According to the UK Office of of Gas and Electricity Markets (OFGEM), Carbon-14 analysis can be used to accurately determine the renewable energy content of gases from the combustion of waste-derived fuels. This conclusion is based on independent reports commissioned by OFGEM and the Renewable Energy Association (REA).
OFGEM commissioned an independent report to review the science behind the carbon-14 technique and to check the accuracy of the method compared to the sampling procedures currently used by Renewable Obligation Certificates (ROCs) accredited electricity generators. The report commissioned by REA supports the conclusions of the OFGEM-commissioned report.
OFGEM will consider, on a case by case basis, the fuel measurement and sampling procedures using carbon-14 analysis to determine the renewable carbon analysis of fuels. OFGEM clarifies that ROCs accredited generators are not required to use the carbon-14 analysis and will continue to consider proposals using the existing methods used by industry.
Carbon-14 analysis involves measuring the ratio between carbon-12 / carbon-13 and carbon-14 isotopes in flue gases. Materials from biomass contain carbon-14. Fossil materials only have carbon-12 and carbon 13 in them. Thus the carbon-14 measured from the gases is easily correlated to the biomass portion of the waste feedstock. The data is used in calculating renewable energy content.
See OFGEM Announcement Here
The REA recommends the carbon 14 analysis described in a 2007 study by Fichtner Consulting Engineers UK. The described method addresses the difficulties encountered when analyzing the biomass fractions of heterogeneous fuels.
Under the UK Renewables Obligation, electricity generated from mixed wastes and from biomass qualifies for certain incentives; energy-from-waste plant operators are required to determine the fraction of the energy content of the fuel that is derived from biomass.
Most of the methods for determination of the biomass content of fuels are suitable for homogenous fuels but can be very difficult and costly for plants using heterogeneous fuels like refuse-derived fuels and solid recovered fuels. The Fichtner study proposed an alternative method wherein carbon 14 analysis is done on the mixed fuel’s combustion gases and not on the solid fuel.
The following are pertinent excerpts obtained from the report regarding carbon 14 dating and its accuracy and precision when compared to other methods such as selective dissolution and manual sorting:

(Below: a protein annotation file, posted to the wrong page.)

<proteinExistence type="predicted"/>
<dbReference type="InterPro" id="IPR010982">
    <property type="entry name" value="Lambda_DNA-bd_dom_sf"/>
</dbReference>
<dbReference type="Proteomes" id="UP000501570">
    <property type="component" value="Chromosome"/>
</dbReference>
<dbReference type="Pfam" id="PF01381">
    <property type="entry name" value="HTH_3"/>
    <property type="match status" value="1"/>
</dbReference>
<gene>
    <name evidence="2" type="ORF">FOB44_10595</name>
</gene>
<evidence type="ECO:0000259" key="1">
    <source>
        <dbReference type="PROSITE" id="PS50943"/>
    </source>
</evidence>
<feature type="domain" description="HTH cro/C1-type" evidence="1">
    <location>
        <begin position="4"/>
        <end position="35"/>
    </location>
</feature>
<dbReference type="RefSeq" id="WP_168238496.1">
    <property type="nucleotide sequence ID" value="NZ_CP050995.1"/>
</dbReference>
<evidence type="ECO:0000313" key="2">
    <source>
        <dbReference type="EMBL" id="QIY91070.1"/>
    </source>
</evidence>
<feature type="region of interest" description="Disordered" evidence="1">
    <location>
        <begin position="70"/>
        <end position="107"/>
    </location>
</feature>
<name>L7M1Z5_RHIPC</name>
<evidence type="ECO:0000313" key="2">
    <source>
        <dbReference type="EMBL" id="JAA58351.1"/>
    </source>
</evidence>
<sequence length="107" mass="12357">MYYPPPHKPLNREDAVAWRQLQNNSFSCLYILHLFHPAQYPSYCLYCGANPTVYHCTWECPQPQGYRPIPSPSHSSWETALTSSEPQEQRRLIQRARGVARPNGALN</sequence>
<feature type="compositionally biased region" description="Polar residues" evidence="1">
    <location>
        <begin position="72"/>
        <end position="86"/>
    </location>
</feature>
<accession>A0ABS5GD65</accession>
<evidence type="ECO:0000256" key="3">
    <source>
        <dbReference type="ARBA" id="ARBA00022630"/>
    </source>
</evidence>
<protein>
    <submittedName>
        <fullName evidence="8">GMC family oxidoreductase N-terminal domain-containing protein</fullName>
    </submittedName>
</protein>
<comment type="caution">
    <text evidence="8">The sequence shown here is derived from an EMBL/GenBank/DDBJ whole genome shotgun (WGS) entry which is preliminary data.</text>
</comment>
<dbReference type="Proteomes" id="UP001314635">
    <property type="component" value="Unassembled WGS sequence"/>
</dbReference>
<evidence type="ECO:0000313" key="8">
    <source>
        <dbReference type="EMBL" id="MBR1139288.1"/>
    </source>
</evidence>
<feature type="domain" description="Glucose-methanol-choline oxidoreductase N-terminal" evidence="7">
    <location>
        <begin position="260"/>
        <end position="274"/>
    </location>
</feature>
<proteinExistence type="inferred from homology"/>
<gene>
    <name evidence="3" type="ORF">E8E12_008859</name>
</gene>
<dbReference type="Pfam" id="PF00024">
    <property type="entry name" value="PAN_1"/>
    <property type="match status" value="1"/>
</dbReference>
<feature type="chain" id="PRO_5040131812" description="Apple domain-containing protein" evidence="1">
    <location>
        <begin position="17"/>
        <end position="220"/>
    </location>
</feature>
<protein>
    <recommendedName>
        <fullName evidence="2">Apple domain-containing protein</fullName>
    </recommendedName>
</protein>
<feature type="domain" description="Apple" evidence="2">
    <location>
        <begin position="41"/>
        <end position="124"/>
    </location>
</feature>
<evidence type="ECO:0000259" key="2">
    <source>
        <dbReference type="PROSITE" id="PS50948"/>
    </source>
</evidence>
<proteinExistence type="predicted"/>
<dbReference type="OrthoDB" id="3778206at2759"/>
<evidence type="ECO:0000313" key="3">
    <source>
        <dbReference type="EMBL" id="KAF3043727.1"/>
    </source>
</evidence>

“The study shows that the C14 method can be used to determine the biocarbon percentage in a solid sample by analyzing the combustion gases from that sample and that the accuracy is reasonable” – Pg.4 ln.9-11
“It is possible to combine the calculations with the C14 measurement of the biomass carbon percentage in the fuel to determine the biomass energy in the mixed fuel.” – Pg.8 ln.9-10
“For waste fuels derived from mixed wastes, this method (carbon 14 dating) is likely to be more accurate than the alternatives including: a) solid fuel sampling for analysis by selective dissolution; b) solid fuel sampling for manual sorting; c) solid fuel sampling followed by C14 analysis.” – Pg.2 ln.14-16
“From the above assessment, it is clear that the proposed method of flue gas sampling for C14 analysis is likely to be the most accurate method compared to the available solid fuel sampling alternatives for fuels derived from mixed wastes.” – Pg.13 ln.29-31
The study entitled “C14 Determination of Biomass Energy Content of Fuels” incorporated carbon 14 results from a Columbia University report.
OFGEM regulates the UK’s gas and electricity industries. One of its role is the administration of the ROCs program, under which green certificates are issued to accredited generators for eligible renewable electricity generated within the UK and supplied to customers within the country by a licensed electricity supplier. In general, one ROC is issued for each megawatt hour (MWh) of eligible renewable output generated.
London-based Renewable Energy Association was established in 2001 to represent renewable energy producers in the UK and promote the use of sustainable energy in the country. Called the Renewable Power Association until October 2005, the REA represents a wide variety of organizations that include generators, project developers, fuel and power suppliers, equipment producers, and service providers.
Beta Analytic, Inc., is an ISO/IEC 17025:2005-accredited radiocarbon dating lab based in Miami, Florida. The company has an office in London, UK, to provide clients a more convenient and cheaper option than shipping samples directly to the US. Beta Analytic is a world leader in Carbon-14 analysis and its industrial applications ASTM D6866 and Testing for Solid Recovered Fuels.